Managing Tax Exemptions for B2B Transactions as Sellers Stock Shelves for the Holidays

When it comes to managing exemption certificates online during a busy season, B2B sellers should be mindful of the following potential pitfalls.

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The holiday season will look different this year in many ways. From store closures on Thanksgiving to holiday deals beginning as early as October, sellers are grappling with a business-not-as-usual holiday season amid the Coronavirus disease (COVID-19) pandemic. According to the National Retail Federation, 43% of shoppers plan to wait until November to start buying for the season, but many retailers aren’t banking on normal shopping periods. In a year that has been anything but ordinary, many retailers are wasting no time adapting their strategy to best reach and serve customers online this holiday season.

A key part of this strategy is happening well before the peak holiday season arrives as retailers stock their inventories for an uptick in sales. Interestingly, just as many consumers prefer to make purchases online, a 2019 study found that one-third of B2B buyers wanted to buy 90% or all of their professional purchases online. As more B2B transactions happen online, manufacturers and retailers providing products to merchants for the holidays should be mindful of how they manage tax exemptions for customers to stay compliant and improve the buying experience.

When it comes to managing exemption certificates online during a busy season, B2B sellers should be mindful of the following potential pitfalls:

●       Omnichannel sales. B2B buyers are likely to spend more time researching products and suppliers, which increases the number of channels they are likely to seek out during their purchasing journey. To stay competitive, many B2B sellers are utilizing multiple online channels to reach and sell to customers, which expands the compliance complexity already created by online tax exemption management.

Unlike in-person transactions, digital sales require sellers to collect and validate sales tax exemptions nearly at the time of purchase. Even with one digital sales channel, managing exemptions close to real-time can quickly become burdensome for businesses that rely on human management and manual processes to collect exemptions. When multiple online channels are added into the mix, the ability to manually manage exemptions becomes virtually impossible.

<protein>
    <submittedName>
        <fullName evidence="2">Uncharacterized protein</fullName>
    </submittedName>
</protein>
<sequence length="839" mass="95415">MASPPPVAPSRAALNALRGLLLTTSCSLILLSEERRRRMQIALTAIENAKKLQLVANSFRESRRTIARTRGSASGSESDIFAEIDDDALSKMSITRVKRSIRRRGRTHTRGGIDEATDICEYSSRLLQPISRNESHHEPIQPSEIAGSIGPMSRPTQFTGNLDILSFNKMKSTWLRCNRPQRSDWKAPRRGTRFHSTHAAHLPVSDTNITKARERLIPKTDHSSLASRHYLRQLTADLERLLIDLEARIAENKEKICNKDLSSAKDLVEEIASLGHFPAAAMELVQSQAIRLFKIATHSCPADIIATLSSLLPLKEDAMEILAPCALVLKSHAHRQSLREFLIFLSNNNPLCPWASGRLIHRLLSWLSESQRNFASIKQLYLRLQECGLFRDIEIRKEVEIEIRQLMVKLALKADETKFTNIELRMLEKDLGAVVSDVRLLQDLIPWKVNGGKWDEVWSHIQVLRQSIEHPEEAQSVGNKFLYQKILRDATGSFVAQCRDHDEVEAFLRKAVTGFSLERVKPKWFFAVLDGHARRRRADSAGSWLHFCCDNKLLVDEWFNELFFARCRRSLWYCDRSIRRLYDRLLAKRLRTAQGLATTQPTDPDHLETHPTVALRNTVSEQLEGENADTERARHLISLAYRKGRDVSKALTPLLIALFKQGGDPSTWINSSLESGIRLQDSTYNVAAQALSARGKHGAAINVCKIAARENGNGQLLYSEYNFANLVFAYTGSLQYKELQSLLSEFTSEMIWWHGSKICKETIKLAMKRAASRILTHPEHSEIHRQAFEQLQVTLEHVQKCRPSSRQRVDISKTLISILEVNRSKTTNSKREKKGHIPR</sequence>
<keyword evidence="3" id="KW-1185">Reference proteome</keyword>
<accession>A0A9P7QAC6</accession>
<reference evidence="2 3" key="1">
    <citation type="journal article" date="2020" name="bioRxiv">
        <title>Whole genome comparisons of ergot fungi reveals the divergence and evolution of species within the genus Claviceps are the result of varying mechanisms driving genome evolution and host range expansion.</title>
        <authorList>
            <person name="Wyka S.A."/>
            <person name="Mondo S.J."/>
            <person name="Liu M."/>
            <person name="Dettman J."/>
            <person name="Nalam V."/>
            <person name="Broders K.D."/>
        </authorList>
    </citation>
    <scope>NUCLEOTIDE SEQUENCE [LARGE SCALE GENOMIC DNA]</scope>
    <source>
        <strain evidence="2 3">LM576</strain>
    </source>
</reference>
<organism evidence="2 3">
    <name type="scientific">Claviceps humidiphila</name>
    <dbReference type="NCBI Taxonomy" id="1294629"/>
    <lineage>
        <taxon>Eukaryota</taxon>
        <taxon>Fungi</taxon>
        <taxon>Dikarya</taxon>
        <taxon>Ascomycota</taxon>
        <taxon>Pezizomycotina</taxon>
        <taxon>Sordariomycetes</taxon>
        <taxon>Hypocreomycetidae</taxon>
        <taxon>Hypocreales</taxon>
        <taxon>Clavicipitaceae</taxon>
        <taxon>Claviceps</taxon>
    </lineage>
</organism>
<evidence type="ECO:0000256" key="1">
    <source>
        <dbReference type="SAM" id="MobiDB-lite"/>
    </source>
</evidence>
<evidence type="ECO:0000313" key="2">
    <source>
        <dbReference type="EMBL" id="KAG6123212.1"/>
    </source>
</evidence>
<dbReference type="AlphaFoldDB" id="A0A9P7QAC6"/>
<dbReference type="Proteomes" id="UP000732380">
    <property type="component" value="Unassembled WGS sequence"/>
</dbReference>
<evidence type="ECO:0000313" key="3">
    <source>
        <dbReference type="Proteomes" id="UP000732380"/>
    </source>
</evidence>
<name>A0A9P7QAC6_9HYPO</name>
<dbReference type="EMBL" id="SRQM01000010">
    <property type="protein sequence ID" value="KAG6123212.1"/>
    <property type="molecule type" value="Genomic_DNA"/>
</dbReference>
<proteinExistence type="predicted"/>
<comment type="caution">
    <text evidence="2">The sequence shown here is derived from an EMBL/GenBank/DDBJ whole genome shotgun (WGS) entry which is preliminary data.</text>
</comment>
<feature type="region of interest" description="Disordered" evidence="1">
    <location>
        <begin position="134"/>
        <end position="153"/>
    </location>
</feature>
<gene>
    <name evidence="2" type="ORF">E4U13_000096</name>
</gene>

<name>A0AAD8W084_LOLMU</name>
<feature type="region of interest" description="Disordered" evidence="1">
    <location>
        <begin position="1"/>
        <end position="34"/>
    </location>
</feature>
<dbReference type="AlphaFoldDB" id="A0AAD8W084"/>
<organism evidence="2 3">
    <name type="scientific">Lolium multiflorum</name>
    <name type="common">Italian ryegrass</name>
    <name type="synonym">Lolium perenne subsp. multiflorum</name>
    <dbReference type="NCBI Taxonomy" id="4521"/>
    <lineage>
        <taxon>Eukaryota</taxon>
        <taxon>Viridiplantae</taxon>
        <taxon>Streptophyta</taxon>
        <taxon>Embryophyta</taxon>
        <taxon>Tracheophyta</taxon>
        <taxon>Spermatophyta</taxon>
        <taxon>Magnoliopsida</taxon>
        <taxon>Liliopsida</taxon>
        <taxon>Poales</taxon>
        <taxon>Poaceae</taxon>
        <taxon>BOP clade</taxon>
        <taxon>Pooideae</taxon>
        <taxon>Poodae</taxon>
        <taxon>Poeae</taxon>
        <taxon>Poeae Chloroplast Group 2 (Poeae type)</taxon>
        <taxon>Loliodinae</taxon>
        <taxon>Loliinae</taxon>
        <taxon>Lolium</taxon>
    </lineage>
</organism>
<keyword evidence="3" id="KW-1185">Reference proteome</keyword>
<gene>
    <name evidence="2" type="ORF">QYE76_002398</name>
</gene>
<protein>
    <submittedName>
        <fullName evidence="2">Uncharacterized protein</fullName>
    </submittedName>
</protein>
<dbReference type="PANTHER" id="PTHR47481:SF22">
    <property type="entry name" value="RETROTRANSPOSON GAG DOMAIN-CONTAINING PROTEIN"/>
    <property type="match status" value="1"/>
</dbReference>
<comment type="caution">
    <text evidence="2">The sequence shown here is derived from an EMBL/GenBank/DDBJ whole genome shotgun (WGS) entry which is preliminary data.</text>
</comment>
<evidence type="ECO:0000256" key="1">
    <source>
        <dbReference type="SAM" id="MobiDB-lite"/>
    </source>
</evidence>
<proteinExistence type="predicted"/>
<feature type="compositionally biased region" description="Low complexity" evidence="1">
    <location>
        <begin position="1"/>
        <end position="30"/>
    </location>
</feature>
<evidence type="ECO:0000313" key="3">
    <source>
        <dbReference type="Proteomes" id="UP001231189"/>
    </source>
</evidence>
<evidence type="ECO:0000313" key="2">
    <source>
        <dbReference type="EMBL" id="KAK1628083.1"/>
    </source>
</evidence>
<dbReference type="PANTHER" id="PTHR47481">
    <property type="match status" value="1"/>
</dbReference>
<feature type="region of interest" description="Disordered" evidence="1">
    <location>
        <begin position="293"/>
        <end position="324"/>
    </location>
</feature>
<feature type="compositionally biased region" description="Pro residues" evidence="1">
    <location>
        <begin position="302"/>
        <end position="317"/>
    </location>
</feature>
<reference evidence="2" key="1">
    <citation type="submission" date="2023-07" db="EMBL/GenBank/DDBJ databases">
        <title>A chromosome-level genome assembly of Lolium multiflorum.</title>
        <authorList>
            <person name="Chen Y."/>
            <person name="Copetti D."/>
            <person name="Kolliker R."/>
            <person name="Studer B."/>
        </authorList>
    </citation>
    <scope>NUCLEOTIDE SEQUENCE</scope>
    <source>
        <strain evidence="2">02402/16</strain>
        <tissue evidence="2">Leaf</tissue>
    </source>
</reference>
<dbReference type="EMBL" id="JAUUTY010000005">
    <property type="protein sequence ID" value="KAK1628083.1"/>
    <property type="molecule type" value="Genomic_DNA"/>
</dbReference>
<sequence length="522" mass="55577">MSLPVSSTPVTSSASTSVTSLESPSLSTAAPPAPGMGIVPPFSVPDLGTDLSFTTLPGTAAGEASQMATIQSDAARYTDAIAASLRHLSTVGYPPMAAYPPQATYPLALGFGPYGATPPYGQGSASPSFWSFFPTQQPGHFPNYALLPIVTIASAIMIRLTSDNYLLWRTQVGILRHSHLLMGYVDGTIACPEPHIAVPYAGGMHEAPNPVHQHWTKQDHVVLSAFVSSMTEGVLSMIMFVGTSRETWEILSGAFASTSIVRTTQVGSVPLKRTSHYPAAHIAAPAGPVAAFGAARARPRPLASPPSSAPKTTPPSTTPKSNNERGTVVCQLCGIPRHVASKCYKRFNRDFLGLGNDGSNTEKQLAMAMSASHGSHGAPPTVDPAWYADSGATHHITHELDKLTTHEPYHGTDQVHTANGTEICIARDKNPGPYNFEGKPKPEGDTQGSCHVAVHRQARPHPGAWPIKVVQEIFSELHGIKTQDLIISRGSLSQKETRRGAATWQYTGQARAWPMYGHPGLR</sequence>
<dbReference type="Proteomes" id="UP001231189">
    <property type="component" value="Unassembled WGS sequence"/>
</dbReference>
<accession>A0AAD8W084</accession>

●        Sales tax holidays. Sales tax holidays are used by states at various times throughout the year. While these holidays reduce the burden of sales tax calculations, they do not impede the process of exemption certificate collections. Sellers are still required to collect and manage exemption certificates for buyers who are regularly eligible for exemptions. While there are no set sales tax holidays in the United States during the holiday season, as ecommerce extends the shopping season earlier into the year, sales tax holidays could soon overlap with retailers stocking their shelves.

●        Supply chain management. COVID-19 has wreaked havoc on supply chains, so many retailers are already on edge when it comes to filling their inventories. For retailers, getting their shelves stocked and ready for a longer-than-usual holiday shopping season is of utmost importance and interruptions must be avoided at all costs. While there are a number of disruptions that could cause delays or other negative impacts on B2B supply chains, ineffective exemption certificate management could be a silent assassin many sellers could overlook.

One way ineffective exemption certificate management could impact the supply chain is on the product side. If proper documentation is not received on time, products can be withheld for delivery. Before a product is delivered, credit applications, financial information, and exemption certificates should be received, reviewed, and evaluated. If an exemption certificate is missing, then the supply chain could come to a stop.

Another risk is on the financial side of the supply chain when payment is expected for an invoice of products that have been delivered. If the buyer is exempt, they could either short pay the invoice or ask that a new invoice be created and possibly restart net payment terms. In both cases, the seller is out of cash for non-payment. Businesses can avoid these scenarios by allowing technology to collect exemption certificates at the appropriate time to help increase cash flow and reduce risk. 

The 2020 holiday season will be unlike any other in recent years. Long lines at stores will be replaced by packages delivered to front porches as the world goes online. Not only do retailers need to prepare their systems for a digital-first season, but so do B2B sellers as inventories are stocked and sales are prepped. While there are a host of considerations for B2B sellers this year, it’s critical that effective tax exemption management is not overlooked.

Whether a B2B supplier is selling through a single website or multiple online channels, traditional and manual management processes will no longer suffice. Sellers will inevitably need the help of automation technologies to streamline the process of collecting and validating exemption certificates for digital orders to maintain compliance and prevent any disruptions to the customer experience. A successful holiday season begins with B2B transactions, so getting compliance right from the start will be key to enabling a successful holiday season for retailers and consumers alike.